My Experience Talking to Baby In The WombKatlyn Joy | 2, September 2013
According to research, babies are floating about listening to us talk. And learning at the same time. Research has shown that babies start hearing around the 30th week of pregnancy and that babies in the womb recognize their own mother's voice.
Researchers also believe that infants in utero learn words they hear repeated frequently, building a base for learning language even before birth.
Practical application of this knowledge can be fuzzy though, for the pregnant mom. I heard this before my first child was born and felt a bit skeptical and not a little crazy talking to the baby--aloud.
More than once I tried and felt like I was on some kind of weird blind date. It was awkward and since the conversation was all one-sided, as blind date conversation often is, it would stall out.
Some people love engaging in this activity with baby, feeling like the bonds are beginning to form through these tiny spoken messages. If baby responds with movements or kicks, some even felt it was a type of give and take like a real conversation.
My experience with my next child was different. I didn't feel compelled to have a direct conversation. I had children around me all day now and knew the baby heard all the sounds, including nursery rhymes, silly songs and giggles. I didn't feel like I was neglecting my unborn child if the conversation wasn't pointed directly at him.
With my final pregnancy, I was in grad school, studying poetry. I knew she was hearing language at its best. She heard students reading their creations aloud. She attended readings by notable artists all while still in my uterus. While I wasn't sure it would make a big difference whether she heard my cable bill read aloud or Tyehimba Jess reading from his award-winning collection of poems, I was glad for it all the same.
Now that my last baby is in first grade, I will admit she loves words. Is that due to all her prenatal exposure to them, or simply in her genes? How could I know? And does it matter in the long run?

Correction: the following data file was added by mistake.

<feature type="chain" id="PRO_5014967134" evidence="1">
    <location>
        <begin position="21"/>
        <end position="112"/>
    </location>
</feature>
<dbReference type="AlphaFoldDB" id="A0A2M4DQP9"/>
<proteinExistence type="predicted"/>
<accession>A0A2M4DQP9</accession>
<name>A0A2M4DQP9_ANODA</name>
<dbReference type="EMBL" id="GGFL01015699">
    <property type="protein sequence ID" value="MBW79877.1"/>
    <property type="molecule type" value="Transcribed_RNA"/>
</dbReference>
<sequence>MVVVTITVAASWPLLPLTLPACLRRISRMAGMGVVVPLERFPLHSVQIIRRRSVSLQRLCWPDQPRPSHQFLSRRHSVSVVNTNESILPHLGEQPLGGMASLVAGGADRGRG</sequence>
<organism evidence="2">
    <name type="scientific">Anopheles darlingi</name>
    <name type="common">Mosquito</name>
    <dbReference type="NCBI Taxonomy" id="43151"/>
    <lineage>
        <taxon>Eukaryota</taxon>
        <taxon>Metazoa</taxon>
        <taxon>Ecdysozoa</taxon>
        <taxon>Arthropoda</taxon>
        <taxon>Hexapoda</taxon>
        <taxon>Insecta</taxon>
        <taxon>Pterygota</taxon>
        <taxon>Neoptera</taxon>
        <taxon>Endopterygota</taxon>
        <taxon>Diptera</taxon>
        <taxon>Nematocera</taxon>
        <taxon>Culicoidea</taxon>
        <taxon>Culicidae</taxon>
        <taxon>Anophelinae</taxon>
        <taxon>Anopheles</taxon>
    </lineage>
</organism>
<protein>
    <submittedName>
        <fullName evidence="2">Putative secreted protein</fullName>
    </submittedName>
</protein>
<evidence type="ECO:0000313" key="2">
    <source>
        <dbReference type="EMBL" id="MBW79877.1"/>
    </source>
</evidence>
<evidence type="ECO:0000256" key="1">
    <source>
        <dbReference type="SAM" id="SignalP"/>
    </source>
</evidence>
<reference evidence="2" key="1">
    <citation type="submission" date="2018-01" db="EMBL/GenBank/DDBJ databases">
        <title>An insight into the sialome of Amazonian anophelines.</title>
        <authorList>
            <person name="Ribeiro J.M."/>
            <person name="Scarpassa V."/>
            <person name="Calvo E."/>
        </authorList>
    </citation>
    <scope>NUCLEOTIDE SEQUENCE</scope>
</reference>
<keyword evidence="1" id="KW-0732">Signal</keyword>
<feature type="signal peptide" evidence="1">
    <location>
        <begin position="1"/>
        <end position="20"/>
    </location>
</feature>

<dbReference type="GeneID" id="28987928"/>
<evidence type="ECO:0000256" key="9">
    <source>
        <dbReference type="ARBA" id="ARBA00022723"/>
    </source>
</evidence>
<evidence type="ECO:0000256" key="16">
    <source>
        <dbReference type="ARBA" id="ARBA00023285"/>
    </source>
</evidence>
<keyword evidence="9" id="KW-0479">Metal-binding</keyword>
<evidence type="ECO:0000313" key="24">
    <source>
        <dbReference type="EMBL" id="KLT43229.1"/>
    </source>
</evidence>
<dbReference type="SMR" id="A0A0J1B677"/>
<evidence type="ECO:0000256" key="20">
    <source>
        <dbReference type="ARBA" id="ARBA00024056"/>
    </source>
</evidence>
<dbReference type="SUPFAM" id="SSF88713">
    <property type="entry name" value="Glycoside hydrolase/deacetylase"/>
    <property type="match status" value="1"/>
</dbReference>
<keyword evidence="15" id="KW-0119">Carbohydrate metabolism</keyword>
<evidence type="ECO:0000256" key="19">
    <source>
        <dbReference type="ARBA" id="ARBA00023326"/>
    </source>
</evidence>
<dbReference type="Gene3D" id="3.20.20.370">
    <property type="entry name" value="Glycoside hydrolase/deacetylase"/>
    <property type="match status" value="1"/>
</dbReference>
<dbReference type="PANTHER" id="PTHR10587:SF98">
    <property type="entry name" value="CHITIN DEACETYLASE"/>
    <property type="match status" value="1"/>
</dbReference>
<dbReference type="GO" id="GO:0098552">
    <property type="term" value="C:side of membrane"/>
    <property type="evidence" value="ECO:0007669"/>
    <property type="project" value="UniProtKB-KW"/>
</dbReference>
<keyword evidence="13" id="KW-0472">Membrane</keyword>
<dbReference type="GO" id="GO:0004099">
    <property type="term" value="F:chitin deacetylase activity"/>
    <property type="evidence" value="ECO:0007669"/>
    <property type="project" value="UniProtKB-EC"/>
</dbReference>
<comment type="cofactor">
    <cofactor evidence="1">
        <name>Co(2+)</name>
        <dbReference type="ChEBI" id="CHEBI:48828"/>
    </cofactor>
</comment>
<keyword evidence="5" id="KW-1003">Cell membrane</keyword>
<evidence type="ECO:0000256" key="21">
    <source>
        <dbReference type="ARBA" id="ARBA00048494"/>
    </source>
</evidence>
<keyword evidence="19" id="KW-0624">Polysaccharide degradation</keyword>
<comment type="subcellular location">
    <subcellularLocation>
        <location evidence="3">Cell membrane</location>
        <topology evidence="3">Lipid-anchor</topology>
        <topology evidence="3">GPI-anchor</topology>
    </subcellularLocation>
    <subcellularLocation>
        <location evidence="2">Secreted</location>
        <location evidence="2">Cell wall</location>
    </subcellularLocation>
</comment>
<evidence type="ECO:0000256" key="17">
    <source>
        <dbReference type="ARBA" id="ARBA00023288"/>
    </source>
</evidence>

What you want when you whisper to your blossoming tummy is the beginning of a conversation that should continue throughout your life. A conversation that helps you to know each other. Can your baby know you on sight? I think so. She or he has been so close to your heart for months, she knows the sound of the beat better than you ever could. The baby has heard the rise and fall of your voice when you call to your husband, when you sing (whether badly or not), when you read crossword clues aloud to your mother. Your voice, the sounds of your day, will become familiar to your baby before birth.
Some parents read from a special book each night, while others tell the baby how much they are excited to meet them, love them and tell the baby all the things they are looking forward to sharing. Some schedule it as if they were tucking in the baby each night. Many dads participate to feel a part of the baby's world. Pregnancy so often seems a bubble containing only mother and child, and dad can feel left out.
While the baby cannot comprehend it all, and perhaps it is all for naught to have special loving messages to speak to the child, it can't hurt. Babies are capable of far more than we ever realized in short years ago. They hear the sounds, begin to organize those sounds into words they associate with their family. While maybe you won't make baby a genius by reading Yeats or Angelou to her before birth, it certainly won't hamper her development either. Baby is learning words every time you and those around you speak. You want one of those words the baby recognizes at birth to be love. That is one thing you can be sure of.
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